The Policy existed before people started asking me questions about the blog, and even though people ask me questions about things that are covered in The Policy I see a different purpose for the two. One covers where I stand on certain things to do with the blog, while the other has ended up covering how I actually end up operating. It's ideals versus practise. I don't imagine for a moment that I am going to live up to what I believe, so the two stand as evidence of my own hypocrisy, which I think is important. I'm not proud to be a hypocrite, but neither am I going to deny it. It'll never get better if I do.

What happened to The Book?

I finished it in early 2013. It wasn't what I wanted it to be, so I set it aside. I had, and still have, a plan to go back to it some day, but I don't have that time at the moment. I have a very little amount of time for it, and have put some work into it, but it is such a very little amount that I don't feel terribly productive. I'm still very proud of it, and I'm happy with large tracts of it, but it has a number of problems that include, but are not limited to, a consistency of style.

I do not know when it will be finished.

Are you sure that you are a professional writer? It's just that your writing doesn't seem very professional, and/or at all like you have a very strong grasp of grammar, punctuation, and/or spelling. I guess I'm trying to say that based on what I see on your blog, I would never hire you.

I am sure. I am sometimes paid as a copywriter. It happens from time to time. Your points are valid though. I write very differently when I do it for other people, paid or otherwise. It is an entirely different process. I also write very differently when I write essays, business reports, incident reports, fiction, and pretty much everything that isn't a blog post for United by Glue. Most of the people I have written for in the past have been very happy with the work I have done for them, and have often asked me to write more words for them.

Are you trying to tell us that English is actually your first language?

Yes, it is actually my first language. I know enough of the rules, and even have my own opinions on the absurdity of some of those rules. I own some style guides, books on punctuation, and 'best practice' manuals, which I read for my own amusement. If you have ever read a style guide from cover to cover, or are at the very least in possession of a small quantity of English, you would be fully aware that many of the rules don't really lend themselves to clear and concise communication. This is because a great many of them are archaic, and were created by archaic men who themselves had little need for a flexible English. That is just the way that it is. English is not French. We need to stop trying to pretend that is. We are way past that now. We were way past that when the archaic men were doing their thing. It's Amazo. It just absorbs everything it comes in contact with.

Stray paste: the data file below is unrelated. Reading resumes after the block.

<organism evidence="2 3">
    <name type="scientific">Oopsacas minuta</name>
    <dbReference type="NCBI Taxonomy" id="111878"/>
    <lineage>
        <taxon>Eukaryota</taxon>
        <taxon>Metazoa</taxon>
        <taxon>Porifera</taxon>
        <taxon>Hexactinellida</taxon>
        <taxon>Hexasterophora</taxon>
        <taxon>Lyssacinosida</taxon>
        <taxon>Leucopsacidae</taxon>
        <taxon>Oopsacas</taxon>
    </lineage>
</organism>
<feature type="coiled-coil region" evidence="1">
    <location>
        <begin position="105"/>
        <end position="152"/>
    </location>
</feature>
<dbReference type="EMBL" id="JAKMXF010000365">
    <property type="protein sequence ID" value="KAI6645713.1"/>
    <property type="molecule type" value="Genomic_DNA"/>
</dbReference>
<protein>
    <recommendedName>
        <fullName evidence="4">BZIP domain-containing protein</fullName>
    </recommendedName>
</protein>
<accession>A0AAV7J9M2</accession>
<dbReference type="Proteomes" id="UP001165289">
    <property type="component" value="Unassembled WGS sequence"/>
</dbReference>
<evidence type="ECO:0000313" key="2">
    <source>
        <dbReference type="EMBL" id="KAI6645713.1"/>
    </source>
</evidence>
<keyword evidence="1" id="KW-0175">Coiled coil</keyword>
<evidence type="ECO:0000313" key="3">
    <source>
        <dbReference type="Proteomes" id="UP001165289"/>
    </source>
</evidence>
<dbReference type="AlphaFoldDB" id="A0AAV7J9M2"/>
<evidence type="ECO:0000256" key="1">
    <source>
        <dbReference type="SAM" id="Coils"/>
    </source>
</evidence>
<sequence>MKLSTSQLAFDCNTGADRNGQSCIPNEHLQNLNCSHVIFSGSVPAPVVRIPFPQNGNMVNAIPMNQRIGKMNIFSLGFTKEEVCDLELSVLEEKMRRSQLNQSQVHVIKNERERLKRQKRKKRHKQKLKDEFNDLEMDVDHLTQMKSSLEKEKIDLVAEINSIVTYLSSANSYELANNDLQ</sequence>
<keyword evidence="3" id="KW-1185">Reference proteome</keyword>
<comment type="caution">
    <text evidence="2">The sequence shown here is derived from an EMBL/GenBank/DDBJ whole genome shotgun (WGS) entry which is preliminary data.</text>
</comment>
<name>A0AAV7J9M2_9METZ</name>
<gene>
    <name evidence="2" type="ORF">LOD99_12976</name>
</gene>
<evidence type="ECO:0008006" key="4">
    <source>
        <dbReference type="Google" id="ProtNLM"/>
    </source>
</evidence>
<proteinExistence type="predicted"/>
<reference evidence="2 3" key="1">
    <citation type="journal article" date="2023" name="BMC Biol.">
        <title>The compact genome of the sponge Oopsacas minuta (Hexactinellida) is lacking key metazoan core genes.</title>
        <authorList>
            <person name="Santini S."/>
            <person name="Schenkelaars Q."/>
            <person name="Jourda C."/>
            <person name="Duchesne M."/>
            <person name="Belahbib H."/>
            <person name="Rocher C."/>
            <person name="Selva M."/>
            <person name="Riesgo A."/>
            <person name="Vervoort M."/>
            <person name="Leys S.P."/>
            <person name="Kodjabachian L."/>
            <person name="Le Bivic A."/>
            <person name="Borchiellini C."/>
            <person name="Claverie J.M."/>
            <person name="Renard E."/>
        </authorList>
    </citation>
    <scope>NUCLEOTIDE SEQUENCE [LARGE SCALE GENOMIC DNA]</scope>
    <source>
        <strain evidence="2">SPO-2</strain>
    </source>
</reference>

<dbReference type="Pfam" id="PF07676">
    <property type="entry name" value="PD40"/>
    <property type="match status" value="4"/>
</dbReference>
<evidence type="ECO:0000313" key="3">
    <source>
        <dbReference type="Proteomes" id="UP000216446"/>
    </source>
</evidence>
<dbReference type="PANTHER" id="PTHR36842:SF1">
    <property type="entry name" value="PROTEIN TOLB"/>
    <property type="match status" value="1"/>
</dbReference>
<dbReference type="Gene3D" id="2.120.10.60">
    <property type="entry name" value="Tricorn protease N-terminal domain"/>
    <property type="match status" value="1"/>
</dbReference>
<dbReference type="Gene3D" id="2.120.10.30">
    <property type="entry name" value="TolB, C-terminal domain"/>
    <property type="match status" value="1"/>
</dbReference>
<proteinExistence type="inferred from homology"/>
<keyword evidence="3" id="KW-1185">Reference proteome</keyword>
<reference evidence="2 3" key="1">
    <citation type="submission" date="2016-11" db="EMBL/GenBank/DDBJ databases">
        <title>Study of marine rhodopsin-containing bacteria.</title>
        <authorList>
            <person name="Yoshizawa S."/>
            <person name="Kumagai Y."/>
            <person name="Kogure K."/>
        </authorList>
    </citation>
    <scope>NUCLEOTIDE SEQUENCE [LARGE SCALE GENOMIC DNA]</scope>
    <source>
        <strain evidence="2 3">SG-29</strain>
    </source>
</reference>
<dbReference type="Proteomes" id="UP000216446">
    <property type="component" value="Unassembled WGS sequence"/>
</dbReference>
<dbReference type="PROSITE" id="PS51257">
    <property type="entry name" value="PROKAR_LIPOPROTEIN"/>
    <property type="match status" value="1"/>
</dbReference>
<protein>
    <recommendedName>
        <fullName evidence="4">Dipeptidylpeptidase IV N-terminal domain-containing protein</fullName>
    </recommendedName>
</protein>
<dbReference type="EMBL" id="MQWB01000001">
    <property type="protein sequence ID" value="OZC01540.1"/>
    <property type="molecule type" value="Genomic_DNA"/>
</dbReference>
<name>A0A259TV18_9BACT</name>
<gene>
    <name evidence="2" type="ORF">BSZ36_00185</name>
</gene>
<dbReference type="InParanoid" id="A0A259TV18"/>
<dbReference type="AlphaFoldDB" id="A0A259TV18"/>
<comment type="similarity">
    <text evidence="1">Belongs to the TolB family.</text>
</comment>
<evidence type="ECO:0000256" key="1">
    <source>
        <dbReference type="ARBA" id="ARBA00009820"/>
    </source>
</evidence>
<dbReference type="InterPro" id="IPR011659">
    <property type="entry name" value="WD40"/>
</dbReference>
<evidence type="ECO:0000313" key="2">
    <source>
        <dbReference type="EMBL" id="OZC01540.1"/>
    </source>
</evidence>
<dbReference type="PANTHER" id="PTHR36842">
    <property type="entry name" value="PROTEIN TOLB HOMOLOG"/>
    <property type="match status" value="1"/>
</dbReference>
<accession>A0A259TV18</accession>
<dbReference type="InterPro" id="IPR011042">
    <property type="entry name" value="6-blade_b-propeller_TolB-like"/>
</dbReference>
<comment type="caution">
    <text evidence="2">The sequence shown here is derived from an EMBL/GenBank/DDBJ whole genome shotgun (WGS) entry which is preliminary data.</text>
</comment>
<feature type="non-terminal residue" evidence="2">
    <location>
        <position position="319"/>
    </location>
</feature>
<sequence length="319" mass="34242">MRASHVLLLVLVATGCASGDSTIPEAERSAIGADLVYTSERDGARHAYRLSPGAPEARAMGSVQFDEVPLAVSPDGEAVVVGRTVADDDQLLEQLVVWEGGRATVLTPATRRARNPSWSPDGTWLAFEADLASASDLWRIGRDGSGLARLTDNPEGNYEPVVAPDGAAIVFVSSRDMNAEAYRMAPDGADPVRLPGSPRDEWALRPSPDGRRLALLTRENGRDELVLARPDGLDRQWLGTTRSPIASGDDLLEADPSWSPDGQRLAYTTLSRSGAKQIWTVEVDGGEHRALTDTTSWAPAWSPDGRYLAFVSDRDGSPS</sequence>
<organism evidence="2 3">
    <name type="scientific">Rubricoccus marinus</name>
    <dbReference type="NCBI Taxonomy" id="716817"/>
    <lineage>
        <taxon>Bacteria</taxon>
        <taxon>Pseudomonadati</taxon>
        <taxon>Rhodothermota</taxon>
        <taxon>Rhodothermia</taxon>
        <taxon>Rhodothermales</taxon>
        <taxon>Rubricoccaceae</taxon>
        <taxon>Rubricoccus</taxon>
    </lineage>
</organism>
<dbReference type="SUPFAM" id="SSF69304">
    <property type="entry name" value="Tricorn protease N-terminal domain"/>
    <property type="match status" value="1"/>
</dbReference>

Yes, English is actually my first language.

Oxford comma?

Preferred, but I sometimes forget. It's all about clarity.

I hate you.

Not really a question, but I would have to say that my favourite fruit is fresh rambutan.

I love you.

Also not really a question, but thanks, mum. I love you too.

I think you're a really good writer.

Thanks, mum. Perhaps you could call. This isn't really the venue for this sort of thing.

I want to get in contact with you. How does one (meaning me(which is actually you)) do that?

There are a couple of ways strewn about the place, but they're all covered at the bottom of The Policy. Actually, I'm not 100% on that, but if not all, most. There are probably enough there for you to get in touch.